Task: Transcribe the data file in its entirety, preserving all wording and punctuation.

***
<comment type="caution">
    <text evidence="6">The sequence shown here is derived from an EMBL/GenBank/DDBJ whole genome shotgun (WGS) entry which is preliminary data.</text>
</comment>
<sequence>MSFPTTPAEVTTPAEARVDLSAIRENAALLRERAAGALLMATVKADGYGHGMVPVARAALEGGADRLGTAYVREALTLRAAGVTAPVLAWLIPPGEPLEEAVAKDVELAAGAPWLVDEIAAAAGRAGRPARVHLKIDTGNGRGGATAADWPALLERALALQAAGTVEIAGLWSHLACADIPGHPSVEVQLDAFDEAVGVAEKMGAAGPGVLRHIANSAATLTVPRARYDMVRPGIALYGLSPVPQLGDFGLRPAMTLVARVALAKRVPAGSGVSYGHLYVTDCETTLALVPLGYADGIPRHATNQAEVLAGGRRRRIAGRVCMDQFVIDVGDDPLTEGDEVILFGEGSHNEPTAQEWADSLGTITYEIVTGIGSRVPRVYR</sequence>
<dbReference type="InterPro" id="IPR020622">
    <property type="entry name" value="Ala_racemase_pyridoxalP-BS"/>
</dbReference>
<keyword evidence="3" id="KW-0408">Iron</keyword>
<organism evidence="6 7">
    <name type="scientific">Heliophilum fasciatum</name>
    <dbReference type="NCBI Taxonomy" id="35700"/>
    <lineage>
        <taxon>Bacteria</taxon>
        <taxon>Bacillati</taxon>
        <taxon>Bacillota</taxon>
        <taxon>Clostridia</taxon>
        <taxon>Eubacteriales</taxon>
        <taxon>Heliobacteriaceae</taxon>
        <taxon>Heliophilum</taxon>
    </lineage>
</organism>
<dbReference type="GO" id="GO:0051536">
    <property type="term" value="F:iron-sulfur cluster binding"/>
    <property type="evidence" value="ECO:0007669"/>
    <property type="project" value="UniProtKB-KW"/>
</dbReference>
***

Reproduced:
<comment type="caution">
    <text evidence="6">The sequence shown here is derived from an EMBL/GenBank/DDBJ whole genome shotgun (WGS) entry which is preliminary data.</text>
</comment>
<sequence>MSFPTTPAEVTTPAEARVDLSAIRENAALLRERAAGALLMATVKADGYGHGMVPVARAALEGGADRLGTAYVREALTLRAAGVTAPVLAWLIPPGEPLEEAVAKDVELAAGAPWLVDEIAAAAGRAGRPARVHLKIDTGNGRGGATAADWPALLERALALQAAGTVEIAGLWSHLACADIPGHPSVEVQLDAFDEAVGVAEKMGAAGPGVLRHIANSAATLTVPRARYDMVRPGIALYGLSPVPQLGDFGLRPAMTLVARVALAKRVPAGSGVSYGHLYVTDCETTLALVPLGYADGIPRHATNQAEVLAGGRRRRIAGRVCMDQFVIDVGDDPLTEGDEVILFGEGSHNEPTAQEWADSLGTITYEIVTGIGSRVPRVYR</sequence>
<dbReference type="InterPro" id="IPR020622">
    <property type="entry name" value="Ala_racemase_pyridoxalP-BS"/>
</dbReference>
<keyword evidence="3" id="KW-0408">Iron</keyword>
<organism evidence="6 7">
    <name type="scientific">Heliophilum fasciatum</name>
    <dbReference type="NCBI Taxonomy" id="35700"/>
    <lineage>
        <taxon>Bacteria</taxon>
        <taxon>Bacillati</taxon>
        <taxon>Bacillota</taxon>
        <taxon>Clostridia</taxon>
        <taxon>Eubacteriales</taxon>
        <taxon>Heliobacteriaceae</taxon>
        <taxon>Heliophilum</taxon>
    </lineage>
</organism>
<dbReference type="GO" id="GO:0051536">
    <property type="term" value="F:iron-sulfur cluster binding"/>
    <property type="evidence" value="ECO:0007669"/>
    <property type="project" value="UniProtKB-KW"/>
</dbReference>